Gender-Specific AI Model Advances Understanding of Glioblastoma Progression and Treatment Response

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Distinguishing on current imaging between disease progression and pseudo progression in patients with glioblastoma is one of the most difficult clinical problems, according to Manmeet Ahluwalia, MD and Pallavi Tiwari, PhD.

Despite advances in the management of primary glioblastoma ― chemotherapy, radiation therapy and surgery ― the disease continues to have a poor prognosis with patients typically surviving just 15-18 months. Clinicians face numerous challenges when caring for the 15,000 Americans diagnosed with glioblastoma each year.

Among the most difficult clinical problems is distinguishing on current imaging between disease progression and pseudo progression, particularly following temozolomide (Temodar) treatment, due to inflammatory changes that occur in the brain after treatment with chemotherapy and radiation. Benign treatment-related radiation effect and “true” tumor recurrence mimic each other clinically and radiographically. Pseudo progression occurs in some 40 percent of patients, with most of them harboring the O6 -methylguanine-DNA methyl-transferase methylated tumors. The result is that a large number of patients with benign chemoradiation-related changes often undergo additional imaging, and sometimes unnecessary and invasive intra-cranial surgery or biopsies.

Evolving research is proving valuable in distinguishing radiation effects from tumor recurrence. Building upon an earlier study from our group that suggested gender differences should be considered an influence in prognostic outcome1 and a more recent study to identify signaling pathways that drive sex-specific tumor biology and treatment2,, we are moving ahead in taking the next steps to generate what we believe will be powerful and more accurate tools in risk-stratifying glioblastoma patients for personalized decision-making.

By mining and extracting computational features that are not visually apparent to radiologists or clinicians, it is possible to map and distinguish between radiation-related changes and tumor progression. Funded by an R01 NIH grant (1R01CA264017-O1A1), our group is working on developing a “sex-specific” Image-based Recurrence Risk Classifier (IRRisC), that will employ advanced radiomics and machine learning approaches to distinguish radiation effects and tumor recurrence, for men and women. Uniquely, unlike the “black box” machine learning and deep learning approaches that have previously been explored in the literature, IRRisC will leverage “hand-crafted” image features that capture the underlying disease heterogeneity extant in GBM tumors, via measurements of local gradient entropy (degree of disorder being associated with aggressiveness), as well as a new class of biophysical deformation attributes and surface topology ― features that capture the tumor microenvironment on routine MRI (Gd-T1w, T2w, FLAIR) sequences.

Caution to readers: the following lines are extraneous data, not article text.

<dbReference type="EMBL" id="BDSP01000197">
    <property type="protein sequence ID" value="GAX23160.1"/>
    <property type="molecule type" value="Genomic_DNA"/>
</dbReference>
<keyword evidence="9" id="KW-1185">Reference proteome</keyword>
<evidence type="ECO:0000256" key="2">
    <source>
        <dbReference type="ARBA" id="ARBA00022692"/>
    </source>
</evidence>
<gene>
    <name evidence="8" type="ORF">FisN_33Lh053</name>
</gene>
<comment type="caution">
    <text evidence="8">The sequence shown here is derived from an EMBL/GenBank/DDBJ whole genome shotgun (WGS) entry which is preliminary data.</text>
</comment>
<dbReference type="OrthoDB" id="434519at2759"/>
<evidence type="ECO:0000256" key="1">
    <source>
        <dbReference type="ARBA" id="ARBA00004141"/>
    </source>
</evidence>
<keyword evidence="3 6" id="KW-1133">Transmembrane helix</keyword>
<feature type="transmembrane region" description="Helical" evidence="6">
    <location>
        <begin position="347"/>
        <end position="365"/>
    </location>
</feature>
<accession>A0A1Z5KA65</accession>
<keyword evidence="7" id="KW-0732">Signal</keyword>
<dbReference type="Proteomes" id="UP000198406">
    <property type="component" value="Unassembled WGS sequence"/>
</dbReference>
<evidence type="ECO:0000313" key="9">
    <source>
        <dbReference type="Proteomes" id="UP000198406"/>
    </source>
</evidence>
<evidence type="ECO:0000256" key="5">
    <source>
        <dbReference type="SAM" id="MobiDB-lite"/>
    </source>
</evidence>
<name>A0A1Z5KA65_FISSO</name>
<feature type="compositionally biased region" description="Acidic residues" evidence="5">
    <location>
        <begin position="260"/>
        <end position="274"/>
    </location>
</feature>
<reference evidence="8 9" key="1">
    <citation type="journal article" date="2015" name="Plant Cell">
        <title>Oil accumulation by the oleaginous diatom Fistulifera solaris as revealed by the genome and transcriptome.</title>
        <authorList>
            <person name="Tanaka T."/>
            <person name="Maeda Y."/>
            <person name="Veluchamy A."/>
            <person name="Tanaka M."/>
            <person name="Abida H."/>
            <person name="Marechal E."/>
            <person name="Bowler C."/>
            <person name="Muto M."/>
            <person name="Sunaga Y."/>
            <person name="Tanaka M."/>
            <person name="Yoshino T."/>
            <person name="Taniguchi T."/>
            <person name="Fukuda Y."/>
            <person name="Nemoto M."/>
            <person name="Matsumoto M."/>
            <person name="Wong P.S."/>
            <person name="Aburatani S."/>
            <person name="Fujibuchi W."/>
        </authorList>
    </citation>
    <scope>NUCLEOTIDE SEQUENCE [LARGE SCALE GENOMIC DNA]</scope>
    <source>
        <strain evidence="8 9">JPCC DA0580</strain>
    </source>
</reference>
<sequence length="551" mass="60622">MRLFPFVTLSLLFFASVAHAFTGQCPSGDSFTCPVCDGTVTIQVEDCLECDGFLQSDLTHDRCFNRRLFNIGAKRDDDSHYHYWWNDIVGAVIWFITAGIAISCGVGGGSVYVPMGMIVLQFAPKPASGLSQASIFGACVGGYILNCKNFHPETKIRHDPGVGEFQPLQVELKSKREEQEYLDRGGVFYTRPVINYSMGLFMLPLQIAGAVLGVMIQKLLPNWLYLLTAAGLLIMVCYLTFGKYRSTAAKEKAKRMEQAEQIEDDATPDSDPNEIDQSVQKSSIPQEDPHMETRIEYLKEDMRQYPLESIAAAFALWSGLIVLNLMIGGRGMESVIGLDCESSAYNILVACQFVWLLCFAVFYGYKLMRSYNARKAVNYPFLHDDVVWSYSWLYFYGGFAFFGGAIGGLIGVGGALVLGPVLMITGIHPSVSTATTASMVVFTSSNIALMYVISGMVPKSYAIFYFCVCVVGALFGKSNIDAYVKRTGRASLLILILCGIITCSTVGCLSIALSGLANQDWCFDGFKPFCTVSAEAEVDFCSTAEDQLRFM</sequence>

Our results so far on preliminary analysis have been very promising with an accuracy of close to 90% in distinguishing histologically proven radiation necrosis from tumor recurrence, on a cohort of multi-institutional datasets. Our goal is to demonstrate value of IRRisC as a decision support (to complement neuroradiologists in decision making) on a much larger cohort of histologically confirmed cases of radiation necrosis and tumor recurrence via our multi-institutional collaborations involving Case Western, Miami Cancer Institute, University of Wwashington-Madison, Northwestern University and Cleveland Clinic. The collaboration will also include GE Research, through which we will be extending these diagnostic tools to be deployed over a cloud-platform. The cloud-platform will provide IRRisC a global reach and accessibility, both within the clinics and hospitals within the U.S. as well as internationally. In addition, the research has implications for immunotherapeutic therapies for glioblastoma, which also may cause inflammation in the brain that is not actually indicative of aggressive tumor growth.

As we lead the charge in developing these improved diagnostic tools in collaboration with GE Research, we are hopeful that this five-year initiative will enable us to move into clinical trials and, ultimately, toward improving quality of life of GBM patients.

REFERENCES:

1. Gender-specific Probabilistic Atlases of Glioblastoma Reveal Impact of Tumor Location on Progression Free Survival. https://doi.org/10.1093/neuonc/noz175.333. Published Nov. 11, 2019.

2. Sexually dimorphic radiogenomic models identify distinct imaging and biological pathways that are prognostic of overall survival in glioblastoma. https://doi.org/10.1093/neuonc/noaa231. Published Feb. 25, 2021.